by Patricia L. Dickson 12/9/14
In a heated exchange, PBS host Tavis Smiley told Sean Hannity that“racism is still the most intractable issue in this country, it’s a part of everything we do still.” He made this claim while discussing the incidents surrounding the police handling of Michael Brown and Eric Garner. Mr. Smiley also stated, in refuting President Obama’s remarks on BET that we cannot compare what is happening now with what happened fifty years ago, “It is open season on black men, and it is in many ways as bad as it was fifty years ago.”
The meme that Mr. Smiley and other prominent black Americans keep repeating is that police officers have such a negative view of black males (which Smiley and others attribute to racism) that they place less value on their (black males’) lives. That in turn causes the police officers to set out from the get-go to shoot to kill.
Now, there is no evidence that supports that claim. However if that is the case, how did the police officers come to view black males so negatively in the first place?
My parents always taught me that people would view me in the way that I presented myself. In other words, if I do not respect myself in the way that I dress, speak, or act, people will not show me any respect. I have never once been taught that the way I am viewed is the fault of others.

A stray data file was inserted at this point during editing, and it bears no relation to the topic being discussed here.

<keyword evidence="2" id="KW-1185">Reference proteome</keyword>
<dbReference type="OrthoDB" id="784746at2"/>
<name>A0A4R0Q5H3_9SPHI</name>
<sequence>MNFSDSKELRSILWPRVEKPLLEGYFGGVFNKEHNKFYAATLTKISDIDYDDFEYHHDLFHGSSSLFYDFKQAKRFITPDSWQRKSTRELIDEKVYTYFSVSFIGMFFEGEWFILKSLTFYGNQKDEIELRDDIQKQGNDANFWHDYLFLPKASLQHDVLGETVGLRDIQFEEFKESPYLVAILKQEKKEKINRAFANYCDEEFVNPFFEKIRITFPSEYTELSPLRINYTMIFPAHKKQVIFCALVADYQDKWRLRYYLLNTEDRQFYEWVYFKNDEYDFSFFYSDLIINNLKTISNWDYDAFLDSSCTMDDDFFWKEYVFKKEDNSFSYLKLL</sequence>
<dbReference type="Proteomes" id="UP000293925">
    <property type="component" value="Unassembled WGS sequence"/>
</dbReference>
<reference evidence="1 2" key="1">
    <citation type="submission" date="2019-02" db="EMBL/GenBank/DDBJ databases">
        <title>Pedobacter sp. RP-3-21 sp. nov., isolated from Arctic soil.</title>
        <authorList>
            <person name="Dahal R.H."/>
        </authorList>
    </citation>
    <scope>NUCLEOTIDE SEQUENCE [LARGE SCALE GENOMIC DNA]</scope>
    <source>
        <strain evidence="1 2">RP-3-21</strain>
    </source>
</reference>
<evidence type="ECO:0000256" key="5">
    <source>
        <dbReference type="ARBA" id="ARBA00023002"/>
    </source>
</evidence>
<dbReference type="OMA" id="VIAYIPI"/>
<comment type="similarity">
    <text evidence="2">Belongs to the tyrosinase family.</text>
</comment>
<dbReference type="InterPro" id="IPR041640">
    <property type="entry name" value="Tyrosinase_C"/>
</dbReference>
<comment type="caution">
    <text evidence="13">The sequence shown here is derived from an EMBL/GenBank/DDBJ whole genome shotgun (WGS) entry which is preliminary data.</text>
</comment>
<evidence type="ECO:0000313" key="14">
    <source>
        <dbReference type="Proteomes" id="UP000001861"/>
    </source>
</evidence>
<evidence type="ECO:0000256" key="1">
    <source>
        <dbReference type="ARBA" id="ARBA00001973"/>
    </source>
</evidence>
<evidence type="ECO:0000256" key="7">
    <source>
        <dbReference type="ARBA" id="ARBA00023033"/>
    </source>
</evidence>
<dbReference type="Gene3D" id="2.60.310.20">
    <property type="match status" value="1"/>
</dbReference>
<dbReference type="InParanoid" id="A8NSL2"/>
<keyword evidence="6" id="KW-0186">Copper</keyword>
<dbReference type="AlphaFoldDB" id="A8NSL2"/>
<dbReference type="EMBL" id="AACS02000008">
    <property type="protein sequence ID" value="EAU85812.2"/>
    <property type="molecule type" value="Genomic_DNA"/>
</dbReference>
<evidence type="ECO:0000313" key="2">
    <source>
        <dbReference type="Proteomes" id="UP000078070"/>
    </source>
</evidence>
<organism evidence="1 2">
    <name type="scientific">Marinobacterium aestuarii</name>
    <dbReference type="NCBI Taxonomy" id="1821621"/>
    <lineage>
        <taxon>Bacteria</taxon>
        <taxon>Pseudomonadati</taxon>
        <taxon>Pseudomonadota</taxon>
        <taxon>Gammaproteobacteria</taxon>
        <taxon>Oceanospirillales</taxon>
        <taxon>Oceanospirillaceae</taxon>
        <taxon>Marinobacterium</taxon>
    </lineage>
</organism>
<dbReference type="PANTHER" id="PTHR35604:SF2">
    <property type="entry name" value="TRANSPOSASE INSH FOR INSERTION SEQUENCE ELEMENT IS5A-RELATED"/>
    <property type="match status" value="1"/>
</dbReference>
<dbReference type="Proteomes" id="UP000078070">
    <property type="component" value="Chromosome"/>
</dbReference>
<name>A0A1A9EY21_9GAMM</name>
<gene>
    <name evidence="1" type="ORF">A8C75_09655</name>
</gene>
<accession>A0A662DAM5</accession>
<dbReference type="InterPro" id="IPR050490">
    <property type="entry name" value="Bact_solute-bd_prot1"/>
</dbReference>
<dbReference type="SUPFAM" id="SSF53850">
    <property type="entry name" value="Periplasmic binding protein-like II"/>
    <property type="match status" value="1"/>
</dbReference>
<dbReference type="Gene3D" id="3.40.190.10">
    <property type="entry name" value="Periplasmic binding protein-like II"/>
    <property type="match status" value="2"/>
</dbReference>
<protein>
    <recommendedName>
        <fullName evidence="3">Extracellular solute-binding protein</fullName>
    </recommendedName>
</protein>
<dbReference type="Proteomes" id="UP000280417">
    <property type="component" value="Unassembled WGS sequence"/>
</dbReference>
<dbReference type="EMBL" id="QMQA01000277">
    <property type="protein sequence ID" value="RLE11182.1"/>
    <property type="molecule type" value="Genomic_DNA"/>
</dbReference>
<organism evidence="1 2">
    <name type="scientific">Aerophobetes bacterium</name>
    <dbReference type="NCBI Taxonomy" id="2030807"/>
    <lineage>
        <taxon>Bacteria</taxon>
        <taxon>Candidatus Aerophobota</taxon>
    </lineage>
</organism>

The soul-singing group The Staple Singers recorded a song in the late sixties and earlier seventies titled Respect Yourself. Mr. Smiley apparently blames police officers for the way he claims they view black males.
Later, he argued “with regard to Mr. Brown, when you hear Officer Wilson in his testimony refer to him as a demon and describe him in the way that he did, we go back to my earlier point, Sean, that too often black men are already presumed guilty and that officers, not all, but too many, come at us with an approach that already raises the level of tension before you get to the unfortunate and untimely death of Mr. Brown in Ferguson. It’s the way we are viewed too often from Jump Street number one.
I listened to a black radio broadcast this weekend where the discussion was the Brown and Garner cases. Every guest on the show stated that police officers needed to be trained on how to deal with black people (mainly males). I listened for forty-five minutes (that was all that I could take), and not one of them ever said anything about black males needing to change their behavior.
What am I missing? I do not understand how the black community can continually blame police officers without balancing it with the need for black males to make some changes on their part.
Patricia Dickson blogs at Patricia’s Corner.
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